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Senator Torricelli Unveils Bill To Make Commemorative Coin For U.S.S. New Jersey Battleship
WASHINGTON, D.C. – United States Senator Robert Torricelli (DN.J.) has introduced legislation that would authorize the U.S. Secretary of the Treasury to mint silver coins commemorating the U.S.S. New Jersey. The proceeds from the sale of the coins would be used to finance the transformation of the ship into an educational museum and historic center.
“After 56 years of service to our nation, this ship is ready to serve our country in a new and invaluable role,” said Senator Torricelli. “The commemorative coin will help us raise the funds necessary to complete this project.”
“Like all of the men and women from New Jersey who have served our country in the armed forces, the
U.S.S. New Jersey is a battle tested, trusted leader in the military,” said United States Senator Frank Lautenberg (D-N.J.), who co-sponsored the bill.
“The funds raised by the commemorative coin we proposed will ensure that the battleship will have a permanent home in the state after which it was named,” he added.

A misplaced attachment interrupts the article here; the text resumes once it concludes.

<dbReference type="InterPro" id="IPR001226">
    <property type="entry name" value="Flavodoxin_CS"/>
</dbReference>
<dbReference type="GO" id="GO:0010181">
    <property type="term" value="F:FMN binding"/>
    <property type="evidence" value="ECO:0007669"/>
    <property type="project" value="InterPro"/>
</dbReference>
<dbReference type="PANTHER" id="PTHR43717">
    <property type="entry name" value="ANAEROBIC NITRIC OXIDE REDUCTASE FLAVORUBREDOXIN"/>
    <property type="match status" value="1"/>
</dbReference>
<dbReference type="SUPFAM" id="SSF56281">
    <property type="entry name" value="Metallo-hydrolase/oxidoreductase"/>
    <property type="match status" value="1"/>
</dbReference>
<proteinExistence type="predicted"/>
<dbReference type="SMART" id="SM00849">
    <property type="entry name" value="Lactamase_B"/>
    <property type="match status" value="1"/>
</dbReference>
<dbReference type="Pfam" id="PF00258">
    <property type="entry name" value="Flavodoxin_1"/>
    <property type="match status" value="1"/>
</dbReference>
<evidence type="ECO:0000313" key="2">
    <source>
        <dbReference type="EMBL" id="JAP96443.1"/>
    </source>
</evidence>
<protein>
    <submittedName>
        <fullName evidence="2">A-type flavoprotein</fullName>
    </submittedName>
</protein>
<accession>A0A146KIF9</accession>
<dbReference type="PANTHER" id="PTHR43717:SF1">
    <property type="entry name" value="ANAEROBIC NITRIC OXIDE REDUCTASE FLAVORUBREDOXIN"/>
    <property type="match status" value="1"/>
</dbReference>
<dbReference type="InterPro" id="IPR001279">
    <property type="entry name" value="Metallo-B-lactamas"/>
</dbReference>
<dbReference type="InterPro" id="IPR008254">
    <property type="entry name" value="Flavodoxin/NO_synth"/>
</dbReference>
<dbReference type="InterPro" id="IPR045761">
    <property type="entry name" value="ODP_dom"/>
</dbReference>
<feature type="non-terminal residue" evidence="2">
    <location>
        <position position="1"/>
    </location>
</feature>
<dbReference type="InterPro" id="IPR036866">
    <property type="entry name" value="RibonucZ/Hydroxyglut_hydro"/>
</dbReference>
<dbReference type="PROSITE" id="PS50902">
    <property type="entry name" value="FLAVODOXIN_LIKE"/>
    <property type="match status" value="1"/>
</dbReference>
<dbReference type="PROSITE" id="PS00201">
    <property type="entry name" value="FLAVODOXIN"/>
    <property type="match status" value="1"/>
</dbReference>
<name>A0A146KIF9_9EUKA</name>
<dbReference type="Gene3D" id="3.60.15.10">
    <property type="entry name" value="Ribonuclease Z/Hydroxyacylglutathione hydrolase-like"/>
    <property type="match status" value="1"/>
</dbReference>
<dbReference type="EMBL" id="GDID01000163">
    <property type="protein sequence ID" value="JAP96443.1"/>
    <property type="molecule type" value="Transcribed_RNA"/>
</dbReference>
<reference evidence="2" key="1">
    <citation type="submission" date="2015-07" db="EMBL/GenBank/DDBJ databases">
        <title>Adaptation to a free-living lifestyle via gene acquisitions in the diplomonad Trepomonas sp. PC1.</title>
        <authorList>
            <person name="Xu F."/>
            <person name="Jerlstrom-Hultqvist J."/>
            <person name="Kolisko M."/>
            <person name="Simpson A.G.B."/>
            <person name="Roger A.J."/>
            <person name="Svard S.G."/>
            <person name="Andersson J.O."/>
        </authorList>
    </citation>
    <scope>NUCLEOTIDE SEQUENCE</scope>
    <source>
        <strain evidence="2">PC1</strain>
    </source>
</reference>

Senator Torricelli said that millions of dollars have already been raised through the purchase of Battleship License Plates, an annual tax check-off and contributions from New Jersey civic and
business organizations. He said the issuance of a U.S.S. New Jersey
coin would add to these efforts and help commemorate a national treasure.
The U.S.S. New Jersey is believed to be the most decorated warship in the annals of the U.S. Navy, with 16 battle stars and 13 ribbons and medals. She is one of the four battleships of the 45,000 ton Iowa class, which are the largest, fastest and most powerful ships built in the United States. In addition to the size and physical characteristics, the
U.S.S. New Jersey has an unmatched record of service.
With the easing of world tensions, the battleship was decommissioned in February of 1991 and now lays in reserve, ready, but destined never to sail again. In January 1995, the New Jersey was stricken by the Navy, meaning that she was available to become a museum.